We believe that mutual understanding and respect are crucial in any creative collaboration, so when working with our clients we want to make sure that they see us as someone on their side, who’s working with them towards the common goal. We do, of course, have a typical workflow that we present to our potential clients at the beginning of the collaboration, but we try to always adjust our pipeline to their requirements and truly fulfil not only what they want but what they actually need. We think our role as artists it’s not to criticise the designer’s vision, but to fully embrace it and complement it with our skillset. For us the biggest confirmation that our work is being appreciated is when on the next project with the same client we hear ‘You do you, we trust you’.
6.Could you talk about your 3D Awards nominated project ‘Persephone’ and its impact both within the studio and in the work with your clients
Persephone is a passion project of ours that has been slowly developed over the past few years. The idea emerged during the pandemic when we were looking for a way to put our newly obtained at that time Houdini and Nuke skills to use. We wanted to create an architectural project that would allow us to use it as a playground for our future explorations. Luckily a group of friendly architects agreed to design a residential tower in a location of our choice for us – King’s Cross in London. That was later followed by an interior design that was partially developed by us and partially by other friends of ours. The design phase happened mostly between 2020-2021 but due to the large workload in our studio, the project was put on hold.
It was only in spring 2023 when we started preparing for the upcoming conferences that we were speaking at, that we decided to revive this project. We knew that this time we wanted to focus on something that would be a bit more than just a standard architectural visualisation that we produce on a daily basis in our studio. After doing extensive research among our friends in VFX industry, we set up a team of storyboard artists, modellers, riggers, animators and simulation specialists and the idea of an apartment that is being overtaken by plants was born. Over a period of two and a half months we worked on over 60 shots that required technical skills and file management methods that were completely new to us at that time. It was an intense time but I think the result was incredibly inspiring for everyone in our team.The feedback that we received after publishing the movie made it truly worth the effort.
7. What qualities do you believe are essential for an artist to be a successful part of the Eleven team?
I think in general we are always looking for artists who share similar interests to us in both 3D and design but we are also open to skills that are complementary to what we currently offer as a studio. We feel very strongly about paying attention to details and being able to use photography efficiently in our renders. Having a strong passion for your work and taking responsibility for projects, I believe, are universal skills to succeed in any creative job. And determination above all.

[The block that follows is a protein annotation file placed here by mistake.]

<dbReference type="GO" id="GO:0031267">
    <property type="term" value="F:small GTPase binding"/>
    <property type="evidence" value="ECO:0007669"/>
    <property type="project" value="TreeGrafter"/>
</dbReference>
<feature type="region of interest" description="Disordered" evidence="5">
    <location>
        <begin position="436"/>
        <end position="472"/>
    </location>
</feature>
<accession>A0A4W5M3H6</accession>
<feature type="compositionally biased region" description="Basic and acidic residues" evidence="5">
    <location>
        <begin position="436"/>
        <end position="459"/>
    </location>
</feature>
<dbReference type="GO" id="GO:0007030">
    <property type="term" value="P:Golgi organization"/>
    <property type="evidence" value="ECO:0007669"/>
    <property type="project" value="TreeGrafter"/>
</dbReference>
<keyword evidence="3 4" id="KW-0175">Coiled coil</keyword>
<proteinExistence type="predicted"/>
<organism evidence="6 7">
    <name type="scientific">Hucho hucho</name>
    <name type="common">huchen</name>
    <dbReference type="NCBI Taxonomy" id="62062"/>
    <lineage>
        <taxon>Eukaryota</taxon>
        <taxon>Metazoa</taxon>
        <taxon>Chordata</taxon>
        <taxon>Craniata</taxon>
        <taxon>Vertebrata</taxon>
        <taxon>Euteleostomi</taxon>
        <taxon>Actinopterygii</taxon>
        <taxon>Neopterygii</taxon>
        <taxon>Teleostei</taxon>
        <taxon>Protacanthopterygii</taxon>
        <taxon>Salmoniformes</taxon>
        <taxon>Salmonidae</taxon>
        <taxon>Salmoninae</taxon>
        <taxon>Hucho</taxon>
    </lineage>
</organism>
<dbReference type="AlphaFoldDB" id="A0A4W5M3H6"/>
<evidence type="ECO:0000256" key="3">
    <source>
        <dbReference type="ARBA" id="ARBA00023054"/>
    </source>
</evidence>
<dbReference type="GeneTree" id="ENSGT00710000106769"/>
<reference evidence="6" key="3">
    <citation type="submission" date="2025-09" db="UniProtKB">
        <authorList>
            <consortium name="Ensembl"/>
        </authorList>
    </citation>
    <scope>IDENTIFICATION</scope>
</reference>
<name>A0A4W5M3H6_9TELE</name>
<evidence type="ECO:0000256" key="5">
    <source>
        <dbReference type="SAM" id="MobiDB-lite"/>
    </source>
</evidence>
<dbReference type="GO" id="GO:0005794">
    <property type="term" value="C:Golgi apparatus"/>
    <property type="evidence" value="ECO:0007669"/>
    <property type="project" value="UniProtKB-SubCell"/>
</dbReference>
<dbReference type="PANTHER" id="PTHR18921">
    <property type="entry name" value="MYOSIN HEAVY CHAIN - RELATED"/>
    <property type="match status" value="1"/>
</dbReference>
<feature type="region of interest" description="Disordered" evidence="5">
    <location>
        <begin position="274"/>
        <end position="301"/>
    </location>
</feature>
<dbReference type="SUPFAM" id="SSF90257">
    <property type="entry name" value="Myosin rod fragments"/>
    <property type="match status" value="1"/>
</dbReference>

8.This year has been exceptionally busy for you, with numerous event participations and live talks. How have these activities influenced your professional growth and Eleven’s development?
We have always felt extremely proud to be in an industry with such a strong and supportive community. In the early years we were mainly focused on creating our identity as a company and building a client base, only this year, really, we felt that the time was right to start sharing our experiences with a wider audience.
Live talks are not something that we’ve done much in the past so naturally, we felt nervous about them. We have done 5 presentations so far and I can easily say that the nerves are worth it. The positive response from the community and new connections that we are able to establish because we decided to put ourselves out there really make up for the preparation time and the stage fright.
9. What is Eleven’s current position in the market, and what are your aspirations for the studio’s future growth and development, particularly regarding service expansion and talent?
We have been really lucky with a lot of projects that we have worked on in the past and clients we are collaborating with currently so we very much feel we are on the right track of where we want to be as a studio. With the growth of our team and with the development of technology we’d love to be able to take on more complex endeavours in the future. We’d like to continue expanding our skills while working on ambitious R&D projects and bringing methodologies from other industries.
10. To wrap up, what advice would you like to offer those who are new to Archviz or aspiring to start their own studio?
Something that is crucial and took me a little while to realise is that no matter what stage of your career you are at, you should really put some thought into what your real interests and goals are. It’s easy to just go with the flow and lose the responsibility over your professional direction. Keep pushing yourself to try new things and seek new opportunities but at the same time appreciate where you currently are and find pleasure in everyday tasks. And definitely take advantage of the amazing community – it’s impossible not to find a true source of inspiration there.